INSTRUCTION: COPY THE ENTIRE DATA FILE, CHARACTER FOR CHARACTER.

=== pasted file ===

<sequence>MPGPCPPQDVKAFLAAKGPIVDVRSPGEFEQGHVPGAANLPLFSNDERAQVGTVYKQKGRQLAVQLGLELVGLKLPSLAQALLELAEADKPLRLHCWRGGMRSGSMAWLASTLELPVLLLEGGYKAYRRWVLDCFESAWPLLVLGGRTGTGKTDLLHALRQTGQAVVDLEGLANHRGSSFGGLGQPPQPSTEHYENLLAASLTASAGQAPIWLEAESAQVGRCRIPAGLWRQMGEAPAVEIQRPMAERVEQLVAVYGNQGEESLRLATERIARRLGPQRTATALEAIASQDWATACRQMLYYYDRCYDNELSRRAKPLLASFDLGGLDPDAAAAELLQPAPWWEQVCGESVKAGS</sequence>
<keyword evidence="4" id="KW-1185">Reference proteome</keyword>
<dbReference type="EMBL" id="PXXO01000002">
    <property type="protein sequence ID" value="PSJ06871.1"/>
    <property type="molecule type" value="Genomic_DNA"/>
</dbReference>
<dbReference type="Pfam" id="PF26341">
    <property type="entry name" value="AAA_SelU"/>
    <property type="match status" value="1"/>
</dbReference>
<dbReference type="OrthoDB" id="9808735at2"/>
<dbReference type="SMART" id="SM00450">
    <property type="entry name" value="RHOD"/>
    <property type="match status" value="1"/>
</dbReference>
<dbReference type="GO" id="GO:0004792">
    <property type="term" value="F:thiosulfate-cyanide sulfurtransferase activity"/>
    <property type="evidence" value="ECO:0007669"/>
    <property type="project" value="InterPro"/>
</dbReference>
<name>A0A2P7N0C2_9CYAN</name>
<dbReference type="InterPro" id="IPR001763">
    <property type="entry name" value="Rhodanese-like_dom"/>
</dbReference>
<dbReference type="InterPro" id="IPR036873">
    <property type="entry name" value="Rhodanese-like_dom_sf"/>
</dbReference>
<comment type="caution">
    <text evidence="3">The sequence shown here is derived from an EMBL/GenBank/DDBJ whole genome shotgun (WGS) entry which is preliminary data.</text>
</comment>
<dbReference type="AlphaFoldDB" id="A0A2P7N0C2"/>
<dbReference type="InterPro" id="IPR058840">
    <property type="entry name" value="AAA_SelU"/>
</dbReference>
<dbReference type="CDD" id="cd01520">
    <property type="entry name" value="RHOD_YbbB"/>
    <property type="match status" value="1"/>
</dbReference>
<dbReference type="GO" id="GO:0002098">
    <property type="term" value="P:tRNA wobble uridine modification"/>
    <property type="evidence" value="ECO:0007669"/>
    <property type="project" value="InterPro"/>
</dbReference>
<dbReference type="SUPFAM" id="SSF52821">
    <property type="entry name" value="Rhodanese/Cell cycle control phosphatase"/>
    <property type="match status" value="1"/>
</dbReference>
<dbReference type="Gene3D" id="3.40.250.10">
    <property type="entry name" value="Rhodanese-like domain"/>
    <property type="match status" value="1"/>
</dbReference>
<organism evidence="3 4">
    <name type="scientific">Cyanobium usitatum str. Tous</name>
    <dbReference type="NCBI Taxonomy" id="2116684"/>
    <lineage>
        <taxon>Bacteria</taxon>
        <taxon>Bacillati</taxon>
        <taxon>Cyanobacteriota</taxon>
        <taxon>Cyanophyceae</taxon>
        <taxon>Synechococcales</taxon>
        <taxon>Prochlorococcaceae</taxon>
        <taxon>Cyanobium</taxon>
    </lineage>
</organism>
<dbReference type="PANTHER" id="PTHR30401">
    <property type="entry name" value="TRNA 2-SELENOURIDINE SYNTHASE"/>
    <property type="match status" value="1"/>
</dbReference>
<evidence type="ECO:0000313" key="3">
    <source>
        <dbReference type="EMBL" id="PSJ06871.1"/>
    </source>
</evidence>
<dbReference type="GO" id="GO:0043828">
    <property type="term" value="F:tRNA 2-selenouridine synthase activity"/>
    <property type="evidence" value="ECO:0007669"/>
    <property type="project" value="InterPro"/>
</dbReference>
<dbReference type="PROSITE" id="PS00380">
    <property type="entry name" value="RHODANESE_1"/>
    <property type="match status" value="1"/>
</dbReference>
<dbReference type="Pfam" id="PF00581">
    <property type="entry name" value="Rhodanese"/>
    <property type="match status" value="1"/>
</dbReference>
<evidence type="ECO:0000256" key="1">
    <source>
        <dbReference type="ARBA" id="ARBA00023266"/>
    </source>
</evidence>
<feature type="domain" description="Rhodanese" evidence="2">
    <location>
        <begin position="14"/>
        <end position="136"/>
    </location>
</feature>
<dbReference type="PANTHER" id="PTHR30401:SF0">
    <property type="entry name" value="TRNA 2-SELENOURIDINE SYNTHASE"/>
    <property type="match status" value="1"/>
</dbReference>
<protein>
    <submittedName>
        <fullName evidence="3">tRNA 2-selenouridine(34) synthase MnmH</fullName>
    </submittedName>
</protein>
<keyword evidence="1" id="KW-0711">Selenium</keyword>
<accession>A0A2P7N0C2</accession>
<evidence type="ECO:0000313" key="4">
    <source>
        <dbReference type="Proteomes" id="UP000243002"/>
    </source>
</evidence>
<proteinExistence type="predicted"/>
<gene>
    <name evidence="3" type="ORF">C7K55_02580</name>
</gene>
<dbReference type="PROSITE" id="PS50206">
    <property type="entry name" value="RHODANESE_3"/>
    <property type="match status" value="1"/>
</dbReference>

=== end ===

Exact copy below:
<sequence>MPGPCPPQDVKAFLAAKGPIVDVRSPGEFEQGHVPGAANLPLFSNDERAQVGTVYKQKGRQLAVQLGLELVGLKLPSLAQALLELAEADKPLRLHCWRGGMRSGSMAWLASTLELPVLLLEGGYKAYRRWVLDCFESAWPLLVLGGRTGTGKTDLLHALRQTGQAVVDLEGLANHRGSSFGGLGQPPQPSTEHYENLLAASLTASAGQAPIWLEAESAQVGRCRIPAGLWRQMGEAPAVEIQRPMAERVEQLVAVYGNQGEESLRLATERIARRLGPQRTATALEAIASQDWATACRQMLYYYDRCYDNELSRRAKPLLASFDLGGLDPDAAAAELLQPAPWWEQVCGESVKAGS</sequence>
<keyword evidence="4" id="KW-1185">Reference proteome</keyword>
<dbReference type="EMBL" id="PXXO01000002">
    <property type="protein sequence ID" value="PSJ06871.1"/>
    <property type="molecule type" value="Genomic_DNA"/>
</dbReference>
<dbReference type="Pfam" id="PF26341">
    <property type="entry name" value="AAA_SelU"/>
    <property type="match status" value="1"/>
</dbReference>
<dbReference type="OrthoDB" id="9808735at2"/>
<dbReference type="SMART" id="SM00450">
    <property type="entry name" value="RHOD"/>
    <property type="match status" value="1"/>
</dbReference>
<dbReference type="GO" id="GO:0004792">
    <property type="term" value="F:thiosulfate-cyanide sulfurtransferase activity"/>
    <property type="evidence" value="ECO:0007669"/>
    <property type="project" value="InterPro"/>
</dbReference>
<name>A0A2P7N0C2_9CYAN</name>
<dbReference type="InterPro" id="IPR001763">
    <property type="entry name" value="Rhodanese-like_dom"/>
</dbReference>
<dbReference type="InterPro" id="IPR036873">
    <property type="entry name" value="Rhodanese-like_dom_sf"/>
</dbReference>
<comment type="caution">
    <text evidence="3">The sequence shown here is derived from an EMBL/GenBank/DDBJ whole genome shotgun (WGS) entry which is preliminary data.</text>
</comment>
<dbReference type="AlphaFoldDB" id="A0A2P7N0C2"/>
<dbReference type="InterPro" id="IPR058840">
    <property type="entry name" value="AAA_SelU"/>
</dbReference>
<dbReference type="CDD" id="cd01520">
    <property type="entry name" value="RHOD_YbbB"/>
    <property type="match status" value="1"/>
</dbReference>
<dbReference type="GO" id="GO:0002098">
    <property type="term" value="P:tRNA wobble uridine modification"/>
    <property type="evidence" value="ECO:0007669"/>
    <property type="project" value="InterPro"/>
</dbReference>
<dbReference type="SUPFAM" id="SSF52821">
    <property type="entry name" value="Rhodanese/Cell cycle control phosphatase"/>
    <property type="match status" value="1"/>
</dbReference>
<dbReference type="Gene3D" id="3.40.250.10">
    <property type="entry name" value="Rhodanese-like domain"/>
    <property type="match status" value="1"/>
</dbReference>
<organism evidence="3 4">
    <name type="scientific">Cyanobium usitatum str. Tous</name>
    <dbReference type="NCBI Taxonomy" id="2116684"/>
    <lineage>
        <taxon>Bacteria</taxon>
        <taxon>Bacillati</taxon>
        <taxon>Cyanobacteriota</taxon>
        <taxon>Cyanophyceae</taxon>
        <taxon>Synechococcales</taxon>
        <taxon>Prochlorococcaceae</taxon>
        <taxon>Cyanobium</taxon>
    </lineage>
</organism>
<dbReference type="PANTHER" id="PTHR30401">
    <property type="entry name" value="TRNA 2-SELENOURIDINE SYNTHASE"/>
    <property type="match status" value="1"/>
</dbReference>
<evidence type="ECO:0000313" key="3">
    <source>
        <dbReference type="EMBL" id="PSJ06871.1"/>
    </source>
</evidence>
<dbReference type="GO" id="GO:0043828">
    <property type="term" value="F:tRNA 2-selenouridine synthase activity"/>
    <property type="evidence" value="ECO:0007669"/>
    <property type="project" value="InterPro"/>
</dbReference>
<dbReference type="PROSITE" id="PS00380">
    <property type="entry name" value="RHODANESE_1"/>
    <property type="match status" value="1"/>
</dbReference>
<dbReference type="Pfam" id="PF00581">
    <property type="entry name" value="Rhodanese"/>
    <property type="match status" value="1"/>
</dbReference>
<evidence type="ECO:0000256" key="1">
    <source>
        <dbReference type="ARBA" id="ARBA00023266"/>
    </source>
</evidence>
<feature type="domain" description="Rhodanese" evidence="2">
    <location>
        <begin position="14"/>
        <end position="136"/>
    </location>
</feature>
<dbReference type="PANTHER" id="PTHR30401:SF0">
    <property type="entry name" value="TRNA 2-SELENOURIDINE SYNTHASE"/>
    <property type="match status" value="1"/>
</dbReference>
<protein>
    <submittedName>
        <fullName evidence="3">tRNA 2-selenouridine(34) synthase MnmH</fullName>
    </submittedName>
</protein>
<keyword evidence="1" id="KW-0711">Selenium</keyword>
<accession>A0A2P7N0C2</accession>
<evidence type="ECO:0000313" key="4">
    <source>
        <dbReference type="Proteomes" id="UP000243002"/>
    </source>
</evidence>
<proteinExistence type="predicted"/>
<gene>
    <name evidence="3" type="ORF">C7K55_02580</name>
</gene>
<dbReference type="PROSITE" id="PS50206">
    <property type="entry name" value="RHODANESE_3"/>
    <property type="match status" value="1"/>
</dbReference>